Thursday, 3 March 2016

Cabbage leaves stuffed with pork and mushrooms

I'm really not sure why I was thinking of stuffed cabbage. I don't think I have seen or read anything about it recently, but it was on my mind, and it seemed like a warming sort of seasonal supper dish. Even though it's March and the days are getting longer, it's not really warming up yet!

There are lots of different ways to go about stuffing a cabbage. One of my mother's old cookbooks had a very impressive step by step guide to stuffing a whole cabbage - boiling, peeling back the leaves, painting each with forcemeat and reshaping before boiling again. Grand, but quite a lot more food than two people need. Forming each leaf into a little cigar around the stuffing seems to be the more common way. I took an approach inspired by Richard Turner's book Hog, making pork and stuffing parcels.

It looks and sounds quite time consuming but unless you have a really big family and are scaling up the recipe a lot it doesn't take too long. But it isn't a dish to start cooking when you get home late from work.

Stuffed cabbage leaves (makes 4 - 1 or 2 per serve depending on what is to precede, accompany or follow)
25ml brandy
5g dried porcini, broken into small pieces
12 savoy cabbage leaves
250g minced pork
1 egg
1 shallot, minced
Big handful of fresh breadcrumbs (maybe 1/2 cup)
1/2 tsp dried thyme
1 tsp paprika
Salt, pepper
olive oil
2 cloves garlic, sliced
1 tin of chopped tomatoes
vermouth (optional)
salt & pepper (extra)
Sour cream (optional)

Pour the brandy over the mushrooms to soften.

Carefully break off 12 cabbage leaves, and make 4 piles of 3 leaves each, aiming for a big, medium and smaller leaf in each pile. I basically dealt them into the piles as I broke them off, so they naturally decreased in size as I went around.

Cut the chunkiest bit of the spine out of each leaf, but try not to tear them.

Bring a large pot of water to the boil, and using tongs, dunk each pile of cabbage leaves in the boiling water for 2 minutes until supple but not mushy and then drain in a colander.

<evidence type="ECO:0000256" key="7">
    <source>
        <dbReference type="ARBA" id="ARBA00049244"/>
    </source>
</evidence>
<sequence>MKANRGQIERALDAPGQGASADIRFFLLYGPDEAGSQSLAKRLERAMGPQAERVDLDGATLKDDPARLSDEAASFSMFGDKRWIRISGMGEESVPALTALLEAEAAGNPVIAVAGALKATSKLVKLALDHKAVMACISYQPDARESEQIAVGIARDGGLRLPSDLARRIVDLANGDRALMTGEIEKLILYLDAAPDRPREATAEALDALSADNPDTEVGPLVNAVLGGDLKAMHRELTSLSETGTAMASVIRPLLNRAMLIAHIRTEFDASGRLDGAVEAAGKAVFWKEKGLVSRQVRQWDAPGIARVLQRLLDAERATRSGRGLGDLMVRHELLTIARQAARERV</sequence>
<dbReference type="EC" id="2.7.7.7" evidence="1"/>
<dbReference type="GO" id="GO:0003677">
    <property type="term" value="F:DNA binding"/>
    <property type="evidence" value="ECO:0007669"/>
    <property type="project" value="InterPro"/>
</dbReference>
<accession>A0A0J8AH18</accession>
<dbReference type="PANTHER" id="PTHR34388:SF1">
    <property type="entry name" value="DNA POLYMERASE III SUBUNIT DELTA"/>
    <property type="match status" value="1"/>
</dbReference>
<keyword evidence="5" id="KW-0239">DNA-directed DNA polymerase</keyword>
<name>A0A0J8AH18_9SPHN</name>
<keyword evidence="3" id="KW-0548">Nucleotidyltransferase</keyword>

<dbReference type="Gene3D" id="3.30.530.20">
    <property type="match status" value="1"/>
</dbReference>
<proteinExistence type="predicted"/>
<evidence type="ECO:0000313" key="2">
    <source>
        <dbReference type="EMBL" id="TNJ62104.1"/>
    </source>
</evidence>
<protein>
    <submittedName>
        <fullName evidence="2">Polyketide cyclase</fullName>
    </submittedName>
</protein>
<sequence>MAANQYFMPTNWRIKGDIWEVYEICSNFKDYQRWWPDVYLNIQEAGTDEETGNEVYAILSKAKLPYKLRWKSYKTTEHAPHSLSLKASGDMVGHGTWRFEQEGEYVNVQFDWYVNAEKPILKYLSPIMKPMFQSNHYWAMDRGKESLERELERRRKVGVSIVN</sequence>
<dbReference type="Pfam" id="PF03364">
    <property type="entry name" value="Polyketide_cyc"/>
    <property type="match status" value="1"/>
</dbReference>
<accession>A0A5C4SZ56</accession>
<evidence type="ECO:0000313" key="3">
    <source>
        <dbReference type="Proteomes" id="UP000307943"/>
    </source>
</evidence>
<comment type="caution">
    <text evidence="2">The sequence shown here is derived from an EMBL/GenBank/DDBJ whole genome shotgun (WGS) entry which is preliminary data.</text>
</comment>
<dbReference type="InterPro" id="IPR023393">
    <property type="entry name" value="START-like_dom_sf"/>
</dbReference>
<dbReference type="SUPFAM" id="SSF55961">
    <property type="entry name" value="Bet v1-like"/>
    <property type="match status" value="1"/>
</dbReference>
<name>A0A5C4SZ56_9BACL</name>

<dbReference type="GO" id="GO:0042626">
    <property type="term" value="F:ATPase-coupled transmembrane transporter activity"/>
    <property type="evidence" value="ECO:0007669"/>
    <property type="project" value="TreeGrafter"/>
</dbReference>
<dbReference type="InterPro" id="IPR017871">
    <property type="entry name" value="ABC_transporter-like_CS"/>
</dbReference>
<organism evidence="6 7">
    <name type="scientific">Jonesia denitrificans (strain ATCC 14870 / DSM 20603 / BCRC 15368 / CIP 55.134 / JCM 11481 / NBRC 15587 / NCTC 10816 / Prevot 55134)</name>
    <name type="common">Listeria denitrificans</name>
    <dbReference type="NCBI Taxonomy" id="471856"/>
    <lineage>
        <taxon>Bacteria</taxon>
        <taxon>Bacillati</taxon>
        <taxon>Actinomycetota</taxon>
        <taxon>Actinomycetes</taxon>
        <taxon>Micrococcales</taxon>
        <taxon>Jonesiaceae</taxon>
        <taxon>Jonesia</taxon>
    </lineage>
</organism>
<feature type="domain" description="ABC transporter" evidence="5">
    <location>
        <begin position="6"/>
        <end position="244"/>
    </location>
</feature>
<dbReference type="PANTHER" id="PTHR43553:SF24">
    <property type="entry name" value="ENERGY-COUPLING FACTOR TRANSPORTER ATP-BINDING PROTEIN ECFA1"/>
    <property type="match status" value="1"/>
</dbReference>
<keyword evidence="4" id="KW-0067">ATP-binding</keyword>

Place the minced pork, egg, mushrooms (with any remaining brandy but trying to avoid any grit at the bottom of the bowl), shallot, breadcrumbs, thyme and paprika in a bowl and season well with salt and pepper. Combine well with your hands. Divide the mixture into 12 equal-sized portions.

Working with one pile of leaves at a time, wrap a ball of stuffing mixture in the smallest leaf of a pile, then spread another ball of stuffing onto the middling sized leaf and place the smallest, stuffed leaf on that. Then repeat for the largest leaf. Repeat for the other three piles of cabbage leaves.

Place, seam-side down in an oven proof dish that will hold the parcels snuggly.

In a sauté pan, warm a splash of olive oil gently and soften the garlic cloves in it. Before they burn, add a tin of chopped tomatoes. Swish the tin out with a slosh of vermouth or water and add to the pan. Season with a little salt and pepper and simmer until thick.

If you are going to cook the stuffed cabbage immediately, pour the tomato sauce on, cover the dish with foil and bake at 180C for an hour. If you are stuffing the cabbage ahead of time, don't pour the hot sauce onto the cold, raw meat... either cool the sauce completely before pouring it on, or make the sauce just before you intend to bake them.

After 45 minutes take off the foil, and allow the sauce to thicken for the final 15 minutes of cooking time. Serve with a dollop of sour cream. Mashed potatoes would be a good side dish.


5 comments:

grace said...

impressive! i've never stuffed cabbage (that particular food item is not kind to my digestive system), but your filling and sauce combo appeal to me very much!

The Cat's Mother said...

Lovely looking cabbage leaves and the final result very tasty!

Couscous & Consciousness said...

I can't remember the last time I had stuffed cabbage leaves, and to be honest I don't think I've ever made them. Yours look beautiful and kind of have me drooling all over my keyboard!!

leaf (the indolent cook) said...

This looks excellent. I like stuffed cabbage dishes but I'm not crafty with my hands and not good at things that involve wrapping, so I wait for other people to make it instead... :p

Craven Moorehead said...

Urgh! It's those leaf veins that make them look like brains. Then to bite into one and taste the meat, no thanks... Alien food is not for me.

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